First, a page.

Beating hunger vital to sustainable development agenda

Food security, nutrition and sustainable agriculture are key to achieving the entire set of Sustainable Development Goals (SDGs) by 2030, FAO Director- General José Graziano da Silva told world leaders in a plenary address at the UN’s Sustainable Development Summit in New York, where the post-2015 development agenda was adopted.
“We have given ourselves an enormous task, that begins with the historic commitment of not only reducing but also eradicating poverty and hunger in a sustainable way,” Graziano da Silva said during his speech.
Fourteen of the 17 new SDGs adopted at the summit are related to FAO’s mission. The second goal–which is ‘to end hunger, achieve food security and improved nutrition and promote sustainable agriculture’, must be urgently pursued as rapid progress on that front is the key to the other goals, the Director-General added.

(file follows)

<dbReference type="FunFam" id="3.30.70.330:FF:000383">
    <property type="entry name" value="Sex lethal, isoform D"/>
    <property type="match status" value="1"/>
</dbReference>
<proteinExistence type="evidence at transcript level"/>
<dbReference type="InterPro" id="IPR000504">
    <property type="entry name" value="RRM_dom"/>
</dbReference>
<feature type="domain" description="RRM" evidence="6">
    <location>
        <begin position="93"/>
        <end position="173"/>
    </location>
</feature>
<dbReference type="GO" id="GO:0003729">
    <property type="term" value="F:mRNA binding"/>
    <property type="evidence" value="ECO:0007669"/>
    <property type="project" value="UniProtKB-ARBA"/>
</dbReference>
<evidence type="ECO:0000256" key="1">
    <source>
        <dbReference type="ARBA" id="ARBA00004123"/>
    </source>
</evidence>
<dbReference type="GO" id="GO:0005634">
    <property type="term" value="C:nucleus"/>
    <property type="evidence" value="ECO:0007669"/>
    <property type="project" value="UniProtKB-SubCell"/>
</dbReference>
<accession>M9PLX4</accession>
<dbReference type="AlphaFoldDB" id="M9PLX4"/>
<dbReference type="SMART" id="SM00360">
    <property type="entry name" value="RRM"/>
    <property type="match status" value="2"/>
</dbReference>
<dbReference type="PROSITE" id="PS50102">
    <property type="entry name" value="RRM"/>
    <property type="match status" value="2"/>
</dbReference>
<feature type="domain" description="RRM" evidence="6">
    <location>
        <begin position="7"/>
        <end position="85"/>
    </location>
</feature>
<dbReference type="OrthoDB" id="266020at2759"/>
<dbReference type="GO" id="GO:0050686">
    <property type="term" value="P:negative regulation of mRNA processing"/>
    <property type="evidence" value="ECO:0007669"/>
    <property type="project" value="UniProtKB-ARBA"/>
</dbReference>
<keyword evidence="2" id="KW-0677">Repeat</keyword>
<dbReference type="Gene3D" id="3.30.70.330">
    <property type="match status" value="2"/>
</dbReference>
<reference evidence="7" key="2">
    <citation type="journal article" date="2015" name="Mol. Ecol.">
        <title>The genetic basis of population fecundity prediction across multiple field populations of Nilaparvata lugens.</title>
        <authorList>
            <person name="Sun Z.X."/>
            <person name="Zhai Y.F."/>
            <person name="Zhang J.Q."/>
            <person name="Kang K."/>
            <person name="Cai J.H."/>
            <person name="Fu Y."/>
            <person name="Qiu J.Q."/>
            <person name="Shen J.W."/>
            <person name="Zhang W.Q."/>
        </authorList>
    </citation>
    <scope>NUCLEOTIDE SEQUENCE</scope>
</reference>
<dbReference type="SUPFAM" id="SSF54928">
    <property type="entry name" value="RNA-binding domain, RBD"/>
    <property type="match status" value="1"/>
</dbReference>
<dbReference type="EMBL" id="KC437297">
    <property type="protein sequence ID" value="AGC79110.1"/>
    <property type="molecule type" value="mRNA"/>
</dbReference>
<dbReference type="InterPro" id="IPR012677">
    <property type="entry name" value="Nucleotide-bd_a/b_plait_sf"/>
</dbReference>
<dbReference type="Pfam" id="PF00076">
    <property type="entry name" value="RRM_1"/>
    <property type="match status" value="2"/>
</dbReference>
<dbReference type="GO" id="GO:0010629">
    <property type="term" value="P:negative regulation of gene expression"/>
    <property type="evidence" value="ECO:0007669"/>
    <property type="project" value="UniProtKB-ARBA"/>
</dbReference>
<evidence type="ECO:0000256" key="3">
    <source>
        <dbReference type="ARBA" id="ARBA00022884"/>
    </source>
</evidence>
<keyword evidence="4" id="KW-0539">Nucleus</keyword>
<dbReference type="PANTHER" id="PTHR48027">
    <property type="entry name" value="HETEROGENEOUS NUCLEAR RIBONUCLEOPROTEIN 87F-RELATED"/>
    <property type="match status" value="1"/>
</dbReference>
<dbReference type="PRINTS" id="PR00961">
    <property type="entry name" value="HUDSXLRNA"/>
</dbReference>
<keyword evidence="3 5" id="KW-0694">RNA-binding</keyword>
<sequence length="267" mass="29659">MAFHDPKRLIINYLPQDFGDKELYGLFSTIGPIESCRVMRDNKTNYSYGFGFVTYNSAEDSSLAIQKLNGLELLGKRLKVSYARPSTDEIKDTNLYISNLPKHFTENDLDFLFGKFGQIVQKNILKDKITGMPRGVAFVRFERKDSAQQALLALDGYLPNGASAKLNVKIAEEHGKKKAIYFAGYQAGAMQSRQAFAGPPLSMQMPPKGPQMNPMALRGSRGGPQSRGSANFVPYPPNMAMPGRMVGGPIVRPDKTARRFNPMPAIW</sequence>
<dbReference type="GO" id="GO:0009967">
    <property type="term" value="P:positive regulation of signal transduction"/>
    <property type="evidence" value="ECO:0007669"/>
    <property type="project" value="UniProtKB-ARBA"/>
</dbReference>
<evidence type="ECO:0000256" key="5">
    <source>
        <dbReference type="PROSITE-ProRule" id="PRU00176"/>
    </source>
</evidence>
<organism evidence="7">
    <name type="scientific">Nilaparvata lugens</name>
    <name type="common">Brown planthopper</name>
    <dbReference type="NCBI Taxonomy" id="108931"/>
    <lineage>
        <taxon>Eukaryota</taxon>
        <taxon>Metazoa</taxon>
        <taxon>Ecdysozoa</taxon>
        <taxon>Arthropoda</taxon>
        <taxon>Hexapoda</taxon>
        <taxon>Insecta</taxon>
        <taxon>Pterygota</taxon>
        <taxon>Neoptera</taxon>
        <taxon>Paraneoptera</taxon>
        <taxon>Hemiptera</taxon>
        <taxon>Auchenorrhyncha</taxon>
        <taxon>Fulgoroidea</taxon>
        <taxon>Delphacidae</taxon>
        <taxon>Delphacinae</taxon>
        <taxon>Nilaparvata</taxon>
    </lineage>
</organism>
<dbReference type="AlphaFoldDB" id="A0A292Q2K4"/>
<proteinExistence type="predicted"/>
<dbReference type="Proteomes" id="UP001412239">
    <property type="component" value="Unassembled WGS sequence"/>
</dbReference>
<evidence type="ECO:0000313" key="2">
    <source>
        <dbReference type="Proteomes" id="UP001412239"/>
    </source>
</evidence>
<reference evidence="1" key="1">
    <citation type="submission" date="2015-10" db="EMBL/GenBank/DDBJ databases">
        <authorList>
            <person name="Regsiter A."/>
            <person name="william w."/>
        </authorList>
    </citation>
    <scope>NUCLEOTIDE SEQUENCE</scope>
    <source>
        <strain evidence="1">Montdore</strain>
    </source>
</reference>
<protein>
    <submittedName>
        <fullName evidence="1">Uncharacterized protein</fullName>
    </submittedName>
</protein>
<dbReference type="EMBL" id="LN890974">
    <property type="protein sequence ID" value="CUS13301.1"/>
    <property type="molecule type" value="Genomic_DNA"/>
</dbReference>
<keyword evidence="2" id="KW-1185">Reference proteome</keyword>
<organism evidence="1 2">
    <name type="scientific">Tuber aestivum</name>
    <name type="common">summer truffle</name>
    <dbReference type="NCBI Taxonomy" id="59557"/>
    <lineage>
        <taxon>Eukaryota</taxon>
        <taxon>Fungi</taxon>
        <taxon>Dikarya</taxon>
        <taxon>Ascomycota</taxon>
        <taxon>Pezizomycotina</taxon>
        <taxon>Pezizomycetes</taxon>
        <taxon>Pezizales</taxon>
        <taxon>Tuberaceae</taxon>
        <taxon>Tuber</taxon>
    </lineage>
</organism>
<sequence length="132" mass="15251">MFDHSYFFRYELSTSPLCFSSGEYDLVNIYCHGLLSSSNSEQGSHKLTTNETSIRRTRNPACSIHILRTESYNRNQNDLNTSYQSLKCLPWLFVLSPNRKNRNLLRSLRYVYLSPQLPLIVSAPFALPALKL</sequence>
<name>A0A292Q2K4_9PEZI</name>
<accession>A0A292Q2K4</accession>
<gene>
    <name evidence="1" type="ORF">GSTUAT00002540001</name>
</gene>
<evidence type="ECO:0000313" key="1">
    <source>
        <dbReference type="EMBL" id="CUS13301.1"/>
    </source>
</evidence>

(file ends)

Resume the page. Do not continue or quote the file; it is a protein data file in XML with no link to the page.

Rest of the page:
The SDGs follow and expand on the Millennium Development Goals, established in 2001 and ending this year, which set a hunger reduction target that was met by more than half of the countries monitored by FAO. But nearly 800 million people still suffer from chronic undernourishment.
A majority of the world’s poor and hungry live in rural areas, and improving their livelihoods is the core challenge. Doing so will require promoting inclusive growth and making responsible investments that address the needs of the world’s poor.
“We can only rest when we achieve zero hunger,” Graziano da Silva said. “We need to build more sustainable agriculture and food systems, that are resilient to stresses and better able to cope with, and respond to, climate change impact.”
Just investing in environmentally sustainable agriculture will not suffice, and well-designed social protection systems will also be required.
The Director-General reminded world leaders that in the next 15 years an additional investment of US$160 per year per person living in extreme poverty is needed to end hunger.
“This represents less than half a percent of global income in 2014,” he added. “And it is only a small fraction of the cost that hunger and malnutrition impose on economies, societies and people.”